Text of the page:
H1N1 flu

Wednesday, May 06, 2009

I had first heard about the Swine Flu from my father in-law a couple of weeks back. Crazy to think that I hadn’t heard it myself from news or the internet - especially with how big it’s getting. I have been following the statistics from the Centers for Disease Control and Prevention website. I am particularly interested because I am planning on visiting some family in New Jersey in the very near future - with my baby.

Since yesterday, there has been 200 additional cases added to the statistics, with one more death added to the toll. But after googling the news regarding this flu, Bloomberg says that it’s because test kits had been sent out so more labs were equipped to identify infected people. Whereas previously only the CDC lab in Atlanta could identify the strain.

It’s crazy to think that this whole thing started in one country and have now spread to 23 countries. Disease trackers are now trying to determine whether the virus has now established itself outside of North America, and if so, the World Health Organization would declare a pandemic - the first since 1968!

It makes me think, what should I do to protect myself and those I love. When SARS was here in Toronto, some people took, what I felt, were extreme measures - wearing face masks everywhere, staying at home away from the public. But now that I have a baby, I don’t want to stupid either. All I’ve heard and found is to consistently practice hand washing thoroughly (as long as it takes you to sing yourself “Happy Birthday” apparently), if you cough or sneeze to make sure you cover your mouth with hand or arm, and if you develop any flu-like symptoms to STAY HOME. It’s much too important that we keep this from spreading to other people.

For more information, take a look at the CDC website.

5 comments:

  1. The last innoculation they did in 1976 for the swine flu, 1 person died of the swine flu. 25 people died from the vaccination, countless others were in critical condition because of it. Then the government finally suspended the program, assuring the public that the 25 people who died from the vaccine was not significant and that the flu would have killed them regardless.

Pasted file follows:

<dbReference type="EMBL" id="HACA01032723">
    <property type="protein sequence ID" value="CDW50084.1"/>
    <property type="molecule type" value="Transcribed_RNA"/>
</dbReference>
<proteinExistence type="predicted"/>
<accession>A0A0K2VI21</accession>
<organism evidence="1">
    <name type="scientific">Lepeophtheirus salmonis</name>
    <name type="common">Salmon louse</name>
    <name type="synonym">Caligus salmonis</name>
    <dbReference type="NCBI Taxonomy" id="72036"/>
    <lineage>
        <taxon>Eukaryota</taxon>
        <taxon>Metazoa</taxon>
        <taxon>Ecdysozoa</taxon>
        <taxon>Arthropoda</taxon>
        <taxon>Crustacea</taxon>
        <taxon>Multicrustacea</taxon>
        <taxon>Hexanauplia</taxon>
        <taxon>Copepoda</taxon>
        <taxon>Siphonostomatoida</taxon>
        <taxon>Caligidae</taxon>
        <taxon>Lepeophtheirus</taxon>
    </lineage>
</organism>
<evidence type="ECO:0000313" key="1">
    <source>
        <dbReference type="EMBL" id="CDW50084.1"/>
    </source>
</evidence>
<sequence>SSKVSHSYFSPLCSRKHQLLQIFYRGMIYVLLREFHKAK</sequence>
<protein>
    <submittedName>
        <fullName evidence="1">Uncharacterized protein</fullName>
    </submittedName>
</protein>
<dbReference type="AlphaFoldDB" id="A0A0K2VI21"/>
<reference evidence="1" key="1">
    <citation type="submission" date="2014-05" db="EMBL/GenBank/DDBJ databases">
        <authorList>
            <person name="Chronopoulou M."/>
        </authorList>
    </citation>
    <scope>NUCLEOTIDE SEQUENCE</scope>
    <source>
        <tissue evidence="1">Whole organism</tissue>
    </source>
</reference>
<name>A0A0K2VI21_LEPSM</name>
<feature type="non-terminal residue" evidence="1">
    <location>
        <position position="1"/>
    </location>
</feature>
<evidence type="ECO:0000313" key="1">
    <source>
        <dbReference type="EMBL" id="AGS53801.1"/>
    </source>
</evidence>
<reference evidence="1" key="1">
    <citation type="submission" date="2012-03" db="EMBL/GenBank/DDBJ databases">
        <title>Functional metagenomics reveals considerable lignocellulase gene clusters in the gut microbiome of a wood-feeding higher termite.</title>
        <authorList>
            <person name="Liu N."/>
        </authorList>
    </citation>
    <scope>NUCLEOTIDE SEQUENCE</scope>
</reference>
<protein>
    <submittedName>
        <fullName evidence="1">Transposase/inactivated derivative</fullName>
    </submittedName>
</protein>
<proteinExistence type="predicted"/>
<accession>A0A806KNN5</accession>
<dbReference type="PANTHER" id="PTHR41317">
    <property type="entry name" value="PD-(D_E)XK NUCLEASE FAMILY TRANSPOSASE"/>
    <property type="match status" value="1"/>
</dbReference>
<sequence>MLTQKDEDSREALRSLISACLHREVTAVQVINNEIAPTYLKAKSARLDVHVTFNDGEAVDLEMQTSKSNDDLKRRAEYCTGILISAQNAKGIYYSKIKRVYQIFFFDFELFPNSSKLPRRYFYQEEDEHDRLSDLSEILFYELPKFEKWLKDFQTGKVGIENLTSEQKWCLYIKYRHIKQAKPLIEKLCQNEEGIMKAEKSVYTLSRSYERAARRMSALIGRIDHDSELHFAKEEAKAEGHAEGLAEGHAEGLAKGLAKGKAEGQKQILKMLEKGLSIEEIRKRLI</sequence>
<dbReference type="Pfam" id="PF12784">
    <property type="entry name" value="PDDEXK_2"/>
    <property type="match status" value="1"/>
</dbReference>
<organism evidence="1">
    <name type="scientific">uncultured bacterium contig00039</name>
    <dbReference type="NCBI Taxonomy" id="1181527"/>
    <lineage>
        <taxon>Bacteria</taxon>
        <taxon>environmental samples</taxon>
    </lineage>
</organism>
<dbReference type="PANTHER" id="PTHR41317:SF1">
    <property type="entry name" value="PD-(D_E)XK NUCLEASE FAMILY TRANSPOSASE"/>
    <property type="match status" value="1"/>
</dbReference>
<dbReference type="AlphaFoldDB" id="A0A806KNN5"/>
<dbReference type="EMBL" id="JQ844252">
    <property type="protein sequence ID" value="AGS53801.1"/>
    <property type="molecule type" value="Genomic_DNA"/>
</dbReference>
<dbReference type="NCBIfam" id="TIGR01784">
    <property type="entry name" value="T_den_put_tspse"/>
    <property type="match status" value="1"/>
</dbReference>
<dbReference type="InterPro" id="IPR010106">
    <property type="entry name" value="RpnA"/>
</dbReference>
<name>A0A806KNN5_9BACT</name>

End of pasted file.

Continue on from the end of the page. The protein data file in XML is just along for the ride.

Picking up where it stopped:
ReplyDelete
  2. Hi Jeff,

    I appreciate your comments.
    1976, however, was 23 years ago. You should read some of the things that babycare books from back then taught (my parents have a book from 1969)!

    I know your stance on inoculation in general. But studies are showing that due to not inoculating children with the standard vaccines are actually bringing diseases back that should no longer exist among children today. The worst part is that children should are not inoculated become vulnerable to the diseases and infect children who have been vaccinated. See dooce.com (http://www.dooce.com/2009/04/07/word-or-two-about-vaccinations) about a lengthy discussion.

    Yet still... I am not sure that I would get the H1N1 vaccine, since I am not one to get the regular seasonal Flu vaccine either. I would probably talk to my doctor, rather than rely on my own (unqualified) medical advice.

    Again, thanks for the comments. Discussion is so important and I'm glad that you decided it was important enough to voice your opinion.
    Kathy.

    ReplyDelete
  3. yeah with vaccinations its such a touchy subject, i used to have faith in them and no longer do, but i guess its kind of like the God existence debate, one can think 'how do they not get it?' while the other side is thinking along the same lines too.=)

    ReplyDelete
  4. This comment has been removed by the author.

    ReplyDelete
  5. hi kathy. while studying for immunology i posted on the vaccination debate, but it was super long and after reading more about immunology, there is so much to the argument that can't really be summarized here (at least not by me). so i deleted my post.
    you haven't posted in a while, i hope you're well!

    ReplyDelete

Hey, thanks for leaving a comment.